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Low Dose G-CSF to Augment Host Defense and Counteract Progression of Sepsis

  • M. Weiss
  • E. M. Schneider
  • P. Radermacher
Conference paper
Part of the Yearbook of Intensive Care and Emergency Medicine book series (YEARBOOK, volume 1996)

Abstract

Multiple trauma patients and patients undergoing major surgical operations are predisposed to life-threatening sepsis by an apparently acquired immunological deficiency, which is accompanied by a high mortality rate (40 to 60%) [1]. Neutrophils represent the first line of defense against invading bacteria. However, impaired neutrophil function has been reported in severely injured patients [2] and in patients during early septic shock [3]. Surgery resulted in further depression of neutrophil function in patients with intra-peritoneal infections [4]. In these patients, relapses of infections were associated with a diminution of neutrophil function prior to any clinical evidence for infection [4]. Thus, patients at risk of sepsis or with sepsis might benefit from prophylactic augmentation and restoration of neutrophil function. Unfortunately, until recently, there has been no choice to counteract granulocyte dysfunctions which have been described in posttraumatic patients [2]. However, in mice, recombinant human granulocyte colony-stimulating factor (rhG-CSF) improved survival in a well-established sepsis model [5]. G-CSF is one of the important hemopoietic factors which plays a central role in precursor cell proliferation and differentiation into neutrophils [6]. In addition to the stimulation of proliferation and maturation, G-CSF enhances a variety of functions of neutrophils, including chemotaxis [7], superoxide generation [8], bactericidal function [9] and phagocytic activity [9]. Moreover, G-CSF may have beneficial effects on feedback regulation of cytokines [5, 10]. Thus, G-CSF might activate neutrophils on the one hand and provide an anti-inflammatory effect on the other.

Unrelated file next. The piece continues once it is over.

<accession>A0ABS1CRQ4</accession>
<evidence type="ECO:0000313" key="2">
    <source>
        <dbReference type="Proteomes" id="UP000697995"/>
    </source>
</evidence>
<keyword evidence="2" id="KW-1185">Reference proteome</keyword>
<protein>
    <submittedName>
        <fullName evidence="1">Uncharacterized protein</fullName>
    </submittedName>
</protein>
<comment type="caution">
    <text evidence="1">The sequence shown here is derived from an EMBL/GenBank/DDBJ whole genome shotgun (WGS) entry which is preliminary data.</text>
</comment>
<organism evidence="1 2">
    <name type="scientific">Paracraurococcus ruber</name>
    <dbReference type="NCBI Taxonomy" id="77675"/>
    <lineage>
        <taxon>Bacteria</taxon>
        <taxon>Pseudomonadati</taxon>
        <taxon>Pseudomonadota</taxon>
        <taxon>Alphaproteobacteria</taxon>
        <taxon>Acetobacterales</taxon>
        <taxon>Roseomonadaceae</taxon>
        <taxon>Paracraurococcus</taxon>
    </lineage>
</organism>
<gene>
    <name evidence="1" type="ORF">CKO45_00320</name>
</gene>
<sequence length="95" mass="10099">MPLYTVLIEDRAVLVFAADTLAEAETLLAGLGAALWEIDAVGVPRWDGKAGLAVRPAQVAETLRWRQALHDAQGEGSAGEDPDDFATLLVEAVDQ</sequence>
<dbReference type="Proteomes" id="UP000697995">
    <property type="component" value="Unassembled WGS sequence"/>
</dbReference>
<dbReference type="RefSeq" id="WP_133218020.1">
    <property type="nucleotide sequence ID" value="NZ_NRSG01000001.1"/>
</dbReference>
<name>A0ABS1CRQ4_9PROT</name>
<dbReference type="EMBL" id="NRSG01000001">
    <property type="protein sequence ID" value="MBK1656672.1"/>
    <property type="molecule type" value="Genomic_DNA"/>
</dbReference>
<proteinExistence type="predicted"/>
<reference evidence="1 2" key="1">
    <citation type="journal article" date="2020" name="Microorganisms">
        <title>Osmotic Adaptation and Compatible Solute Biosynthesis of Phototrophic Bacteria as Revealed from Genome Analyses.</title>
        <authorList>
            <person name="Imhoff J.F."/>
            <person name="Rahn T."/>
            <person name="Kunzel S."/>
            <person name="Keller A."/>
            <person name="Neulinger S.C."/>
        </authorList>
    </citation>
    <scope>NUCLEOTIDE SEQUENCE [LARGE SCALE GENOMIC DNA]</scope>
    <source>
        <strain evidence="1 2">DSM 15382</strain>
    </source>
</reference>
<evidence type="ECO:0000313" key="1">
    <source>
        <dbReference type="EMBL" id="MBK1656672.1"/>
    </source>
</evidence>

Keywords

Septic Shock Systemic Inflammatory Response Syndrome Adult Respiratory Distress Syndrome Neutrophil Function Membrane Attack Complex 
These keywords were added by machine and not by the authors. This process is experimental and the keywords may be updated as the learning algorithm improves.

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Copyright information

© Springer-Verlag Berlin Heidelberg 1996

Authors and Affiliations

  • M. Weiss
  • E. M. Schneider
  • P. Radermacher

There are no affiliations available

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